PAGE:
Where are they gone, of yoyo
My best delight ?
Dear and more dear, though now
Hidden from my sight,
Where they rejoice to be,
There is the land for me :
Fly, time, fly speedily ;
Come, life and light !
Äfchcs of Srauet.
A Ramble In Wrstcliefitor County, N. Y.
In the romantic and quiet town of North
Salem, which adjoins Ridgefield, Fairfield
Co. Ct. several beautiful lakes lie among
the steep and wood-clad hills and moun
tains, where summer visitors flock in great
numbors to enjoy tho mountain air, fish
ing, aud a delightful sail ou theso clear
and cool waters.
The most noted and popular aro tire fol
lowing: Lakes Waccabue and Pehquenna
kouck, situated within an hour's ride of
each other. The former lake is accessible
by the Golden Bridge stntion on the Har
lem Rail Road, and the visitor on his at
rival there finds a comfortable and mode
rate priced hotel called the Waccabue
Holme, kept by R. Mead, an excellent
landlord, and an old resident, who owns a
large farm adjoining the hotel grounds.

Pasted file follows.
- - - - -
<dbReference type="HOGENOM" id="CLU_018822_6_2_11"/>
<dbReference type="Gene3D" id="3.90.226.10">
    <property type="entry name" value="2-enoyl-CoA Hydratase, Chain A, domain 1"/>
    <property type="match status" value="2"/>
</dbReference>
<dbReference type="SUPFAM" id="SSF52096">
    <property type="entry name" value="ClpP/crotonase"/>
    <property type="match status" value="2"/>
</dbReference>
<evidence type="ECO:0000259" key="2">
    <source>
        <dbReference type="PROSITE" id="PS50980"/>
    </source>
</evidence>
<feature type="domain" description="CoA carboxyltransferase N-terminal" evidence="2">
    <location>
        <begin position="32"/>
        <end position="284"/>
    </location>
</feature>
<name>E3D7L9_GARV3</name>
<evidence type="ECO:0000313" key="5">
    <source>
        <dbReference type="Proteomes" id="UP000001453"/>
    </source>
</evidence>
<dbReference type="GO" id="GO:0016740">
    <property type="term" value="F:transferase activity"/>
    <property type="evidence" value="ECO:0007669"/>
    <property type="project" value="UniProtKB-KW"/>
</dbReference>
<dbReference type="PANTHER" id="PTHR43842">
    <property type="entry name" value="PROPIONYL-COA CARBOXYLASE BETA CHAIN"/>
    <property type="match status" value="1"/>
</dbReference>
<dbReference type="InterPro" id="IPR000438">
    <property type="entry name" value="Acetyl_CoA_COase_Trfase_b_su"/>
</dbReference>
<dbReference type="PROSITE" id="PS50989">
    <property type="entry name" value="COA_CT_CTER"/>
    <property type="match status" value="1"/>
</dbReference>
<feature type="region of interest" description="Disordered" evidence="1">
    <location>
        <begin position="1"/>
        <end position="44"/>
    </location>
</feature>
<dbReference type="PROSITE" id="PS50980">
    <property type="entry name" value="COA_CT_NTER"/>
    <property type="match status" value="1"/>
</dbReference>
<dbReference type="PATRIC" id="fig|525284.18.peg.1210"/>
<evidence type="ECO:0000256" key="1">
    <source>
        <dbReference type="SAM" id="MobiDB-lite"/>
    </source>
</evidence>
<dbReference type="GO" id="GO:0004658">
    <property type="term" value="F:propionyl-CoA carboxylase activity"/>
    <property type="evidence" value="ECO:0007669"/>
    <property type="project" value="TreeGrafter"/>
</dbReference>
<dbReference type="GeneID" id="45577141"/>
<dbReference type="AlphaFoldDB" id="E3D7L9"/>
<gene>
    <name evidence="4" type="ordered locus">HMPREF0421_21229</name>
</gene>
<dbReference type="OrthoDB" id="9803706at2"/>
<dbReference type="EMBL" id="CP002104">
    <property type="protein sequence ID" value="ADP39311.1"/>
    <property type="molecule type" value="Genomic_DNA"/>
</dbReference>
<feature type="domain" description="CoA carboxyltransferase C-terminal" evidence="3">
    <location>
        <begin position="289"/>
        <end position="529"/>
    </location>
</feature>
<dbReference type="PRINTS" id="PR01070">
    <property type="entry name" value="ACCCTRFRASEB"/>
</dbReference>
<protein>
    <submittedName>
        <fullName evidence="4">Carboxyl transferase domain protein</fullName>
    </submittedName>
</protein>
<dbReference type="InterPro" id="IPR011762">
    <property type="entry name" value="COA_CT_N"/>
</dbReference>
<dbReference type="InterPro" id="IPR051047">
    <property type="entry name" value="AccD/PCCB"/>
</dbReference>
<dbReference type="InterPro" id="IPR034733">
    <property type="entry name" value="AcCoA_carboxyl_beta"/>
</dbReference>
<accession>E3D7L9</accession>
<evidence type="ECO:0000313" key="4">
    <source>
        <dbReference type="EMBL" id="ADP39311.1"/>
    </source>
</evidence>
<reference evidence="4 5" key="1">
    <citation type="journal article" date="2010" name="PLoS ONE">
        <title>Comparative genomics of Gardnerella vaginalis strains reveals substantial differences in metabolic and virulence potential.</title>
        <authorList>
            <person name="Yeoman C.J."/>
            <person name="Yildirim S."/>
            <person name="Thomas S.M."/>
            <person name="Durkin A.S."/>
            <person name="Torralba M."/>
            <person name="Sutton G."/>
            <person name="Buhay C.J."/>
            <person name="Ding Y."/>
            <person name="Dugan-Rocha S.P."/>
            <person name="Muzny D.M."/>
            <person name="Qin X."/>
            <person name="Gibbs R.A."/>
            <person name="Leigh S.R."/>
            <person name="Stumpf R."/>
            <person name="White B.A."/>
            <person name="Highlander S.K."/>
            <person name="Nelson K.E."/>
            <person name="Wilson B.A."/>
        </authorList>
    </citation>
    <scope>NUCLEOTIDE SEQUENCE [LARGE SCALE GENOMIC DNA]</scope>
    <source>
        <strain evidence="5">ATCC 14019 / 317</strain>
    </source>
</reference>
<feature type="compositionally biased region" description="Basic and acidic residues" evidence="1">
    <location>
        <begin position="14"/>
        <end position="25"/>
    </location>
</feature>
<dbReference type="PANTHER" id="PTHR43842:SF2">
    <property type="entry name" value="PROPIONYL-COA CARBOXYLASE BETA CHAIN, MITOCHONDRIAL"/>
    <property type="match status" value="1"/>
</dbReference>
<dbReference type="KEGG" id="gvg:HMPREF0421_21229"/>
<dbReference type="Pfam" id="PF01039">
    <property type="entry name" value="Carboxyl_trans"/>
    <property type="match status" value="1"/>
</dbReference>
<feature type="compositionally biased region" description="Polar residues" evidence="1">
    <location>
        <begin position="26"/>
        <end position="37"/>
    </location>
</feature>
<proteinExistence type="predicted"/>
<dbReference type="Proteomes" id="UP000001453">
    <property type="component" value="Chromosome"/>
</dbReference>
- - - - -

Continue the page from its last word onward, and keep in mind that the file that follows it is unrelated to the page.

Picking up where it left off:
When the hotel is full all ne« r comers are
sent to his family mansion within a stone's
throw of the former, where for those who
enjoy quietness and would discard fashion
and gaiety, it is all that one could wish.
The hops, on Saturday evenings, during
the season aro stylish and fashionable.
The ladies' dresses qre as a rule élégant
and costly, and the opals, sapphires, and
diamonds sparklo and Hash from the necks
of many beautiful ladies who grace the oc
casion with their presence.
From observation, tho ladies' partners
as a general thing were composed of ex
quisites, of nice young men who know all
tho variations of tho eighteen sets of be
wildering body-spinnings which were put
down on the dancing bill of fare, and of
the queer thick headed men, young aud
old, who cannot for the life of them
ter tho mysteries of the quadrille qr lan
cers, but who generally make their way
through tho ballroom, as through the
world, successfully.
Lake Waccabue, formerly called Long
Pond, is oonuected with two other lakes
which lie to the eastward. A row or sail
of three miles through them all will not
soon be forgotten by the tourist.
Lohe Pehqucnnokmuk, about six miles
north of tho former is easily reached from
Croton Full's depot, whore a stage marked
"Vail's" will carry you to the new hotel
situated on tho south side of Peach Pond
—the old name known to residents before
fashion began to have sway.
This sheet of water is nearly oval, and
can be seen throughout its whole length
from the noble piazza of the hotel,